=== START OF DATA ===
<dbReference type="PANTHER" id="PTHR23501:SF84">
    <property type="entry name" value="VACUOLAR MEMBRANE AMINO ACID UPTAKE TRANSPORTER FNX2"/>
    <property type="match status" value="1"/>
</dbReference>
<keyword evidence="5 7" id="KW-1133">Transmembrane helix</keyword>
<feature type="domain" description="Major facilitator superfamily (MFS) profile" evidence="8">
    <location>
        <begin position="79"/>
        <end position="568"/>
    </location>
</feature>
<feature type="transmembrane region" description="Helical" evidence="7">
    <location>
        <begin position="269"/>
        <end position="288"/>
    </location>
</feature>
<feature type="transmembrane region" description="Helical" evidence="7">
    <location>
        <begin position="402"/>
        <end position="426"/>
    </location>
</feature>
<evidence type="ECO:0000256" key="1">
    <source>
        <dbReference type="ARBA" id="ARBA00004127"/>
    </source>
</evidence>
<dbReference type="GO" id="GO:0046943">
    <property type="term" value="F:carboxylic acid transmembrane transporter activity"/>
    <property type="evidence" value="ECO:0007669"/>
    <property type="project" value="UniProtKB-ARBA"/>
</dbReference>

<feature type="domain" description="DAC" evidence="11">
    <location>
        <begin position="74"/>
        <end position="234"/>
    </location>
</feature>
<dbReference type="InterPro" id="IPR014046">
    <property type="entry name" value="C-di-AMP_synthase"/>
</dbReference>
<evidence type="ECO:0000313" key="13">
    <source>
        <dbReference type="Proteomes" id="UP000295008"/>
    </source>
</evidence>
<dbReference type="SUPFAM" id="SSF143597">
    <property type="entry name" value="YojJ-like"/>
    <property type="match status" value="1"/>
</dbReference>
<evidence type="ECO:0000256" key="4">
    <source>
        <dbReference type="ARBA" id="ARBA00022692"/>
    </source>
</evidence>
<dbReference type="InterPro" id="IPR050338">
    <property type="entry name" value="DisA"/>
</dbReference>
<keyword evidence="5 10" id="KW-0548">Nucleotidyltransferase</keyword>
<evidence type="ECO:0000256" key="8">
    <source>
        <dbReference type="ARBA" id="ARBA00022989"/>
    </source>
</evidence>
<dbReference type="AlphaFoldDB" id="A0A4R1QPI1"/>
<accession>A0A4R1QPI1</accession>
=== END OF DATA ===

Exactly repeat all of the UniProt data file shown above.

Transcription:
<dbReference type="PANTHER" id="PTHR23501:SF84">
    <property type="entry name" value="VACUOLAR MEMBRANE AMINO ACID UPTAKE TRANSPORTER FNX2"/>
    <property type="match status" value="1"/>
</dbReference>
<keyword evidence="5 7" id="KW-1133">Transmembrane helix</keyword>
<feature type="domain" description="Major facilitator superfamily (MFS) profile" evidence="8">
    <location>
        <begin position="79"/>
        <end position="568"/>
    </location>
</feature>
<feature type="transmembrane region" description="Helical" evidence="7">
    <location>
        <begin position="269"/>
        <end position="288"/>
    </location>
</feature>
<feature type="transmembrane region" description="Helical" evidence="7">
    <location>
        <begin position="402"/>
        <end position="426"/>
    </location>
</feature>
<evidence type="ECO:0000256" key="1">
    <source>
        <dbReference type="ARBA" id="ARBA00004127"/>
    </source>
</evidence>
<dbReference type="GO" id="GO:0046943">
    <property type="term" value="F:carboxylic acid transmembrane transporter activity"/>
    <property type="evidence" value="ECO:0007669"/>
    <property type="project" value="UniProtKB-ARBA"/>
</dbReference>

<feature type="domain" description="DAC" evidence="11">
    <location>
        <begin position="74"/>
        <end position="234"/>
    </location>
</feature>
<dbReference type="InterPro" id="IPR014046">
    <property type="entry name" value="C-di-AMP_synthase"/>
</dbReference>
<evidence type="ECO:0000313" key="13">
    <source>
        <dbReference type="Proteomes" id="UP000295008"/>
    </source>
</evidence>
<dbReference type="SUPFAM" id="SSF143597">
    <property type="entry name" value="YojJ-like"/>
    <property type="match status" value="1"/>
</dbReference>
<evidence type="ECO:0000256" key="4">
    <source>
        <dbReference type="ARBA" id="ARBA00022692"/>
    </source>
</evidence>
<dbReference type="InterPro" id="IPR050338">
    <property type="entry name" value="DisA"/>
</dbReference>
<keyword evidence="5 10" id="KW-0548">Nucleotidyltransferase</keyword>
<evidence type="ECO:0000256" key="8">
    <source>
        <dbReference type="ARBA" id="ARBA00022989"/>
    </source>
</evidence>
<dbReference type="AlphaFoldDB" id="A0A4R1QPI1"/>
<accession>A0A4R1QPI1</accession>